9. James R Just this guy, you know? Staff Member

    Messages:
    30,358
    \(B = Pr^n + \frac{mr^{n-1}}{r-1}\)

    The solution for n is easy enough:

    \(n=\left[\log \left(\frac{B}{Pr+m/(r-1)}\right) / \log r\right] + 1\)
     
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  10. Jennifer Murphy Registered Senior Member

    Messages:
    176
    I have managed to solve the equation for 4 of the 5 variables.

    The equation starts off solved for B:

    B = P*r^n + m*((r^n-1)/(r-1)

    Solving it for P yields,

    B(r-1) - m(r^n - 1)​
    P = -----------------------
    r^n(r - 1)​

    Solving it for m yields,

    (B-Pr^n)(r-1)​
    m = -------------
    r^n-1​

    And solving it for n yields,

    B(r-1) + m​
    ln------------------
    P(r-1) + m​
    n = ----------------------
    ln(r)​

    I have checked all of these against each other and they seem to be correct.

    But I am stumped on how to solve it for r. Any help?
     
  11. Jennifer Murphy Registered Senior Member

    Messages:
    176
    Are you sure that's correct? It doesn't seem to agree with my result, which agrees with the other versions.
     
  12. James R Just this guy, you know? Staff Member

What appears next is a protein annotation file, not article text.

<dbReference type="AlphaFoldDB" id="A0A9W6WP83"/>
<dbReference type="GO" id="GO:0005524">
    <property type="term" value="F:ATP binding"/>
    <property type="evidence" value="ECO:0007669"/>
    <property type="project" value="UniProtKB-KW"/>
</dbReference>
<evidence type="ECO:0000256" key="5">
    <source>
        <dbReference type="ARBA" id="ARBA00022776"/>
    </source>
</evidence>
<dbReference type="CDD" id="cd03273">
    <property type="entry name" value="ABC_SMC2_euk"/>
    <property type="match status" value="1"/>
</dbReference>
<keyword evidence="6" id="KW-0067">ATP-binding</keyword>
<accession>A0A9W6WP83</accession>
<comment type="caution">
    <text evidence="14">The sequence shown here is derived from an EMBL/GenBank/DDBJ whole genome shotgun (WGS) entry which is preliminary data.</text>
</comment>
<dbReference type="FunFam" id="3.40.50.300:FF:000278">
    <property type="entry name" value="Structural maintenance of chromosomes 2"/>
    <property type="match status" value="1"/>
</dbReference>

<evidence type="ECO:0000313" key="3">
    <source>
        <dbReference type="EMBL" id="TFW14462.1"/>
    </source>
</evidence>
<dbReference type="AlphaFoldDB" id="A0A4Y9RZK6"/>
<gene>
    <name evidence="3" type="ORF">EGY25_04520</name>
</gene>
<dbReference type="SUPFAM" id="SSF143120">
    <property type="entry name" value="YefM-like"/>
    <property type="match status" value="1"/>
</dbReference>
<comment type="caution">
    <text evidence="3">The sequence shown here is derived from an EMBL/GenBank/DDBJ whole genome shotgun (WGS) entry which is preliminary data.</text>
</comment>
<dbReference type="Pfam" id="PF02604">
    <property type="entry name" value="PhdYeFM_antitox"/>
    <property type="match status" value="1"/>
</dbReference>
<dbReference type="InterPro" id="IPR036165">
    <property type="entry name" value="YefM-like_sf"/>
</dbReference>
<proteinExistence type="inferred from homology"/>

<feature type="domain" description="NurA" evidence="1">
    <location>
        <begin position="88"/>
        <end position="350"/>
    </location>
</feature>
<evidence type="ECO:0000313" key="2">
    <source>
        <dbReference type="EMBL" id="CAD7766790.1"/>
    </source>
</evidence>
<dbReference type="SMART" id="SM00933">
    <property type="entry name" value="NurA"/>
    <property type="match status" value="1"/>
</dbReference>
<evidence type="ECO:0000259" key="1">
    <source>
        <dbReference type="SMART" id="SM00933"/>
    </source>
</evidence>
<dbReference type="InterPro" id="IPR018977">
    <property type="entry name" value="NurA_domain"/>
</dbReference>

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    30,358
    Is that:
    \(B = Pr^n + \frac{mr^{n-1}}{r-1}\)
    or is it
    \(B = Pr^n + \frac{mr^n - 1}{r-1}\)
    ?
     
  13. James R Just this guy, you know? Staff Member

    Messages:
    30,358
    Jennifer:

    Sorry. It looks like it must be:

    \(B = Pr^n + \frac{m(r^n - 1)}{r-1}.\)

    In that case:
    \(n=\log \left(\frac{B(r-1)+m}{P(r-1)+m}\right)/\log r\)

    which is the same as your expression for n.
     
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  14. Fednis48 Registered Senior Member

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    725
    In general, polynomials of degree 5+ do not admit clean solutions, so solving for r may not be possible. Do you have a reason to expect that this particular form of polynomial is solvable?
     
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  15. Jennifer Murphy Registered Senior Member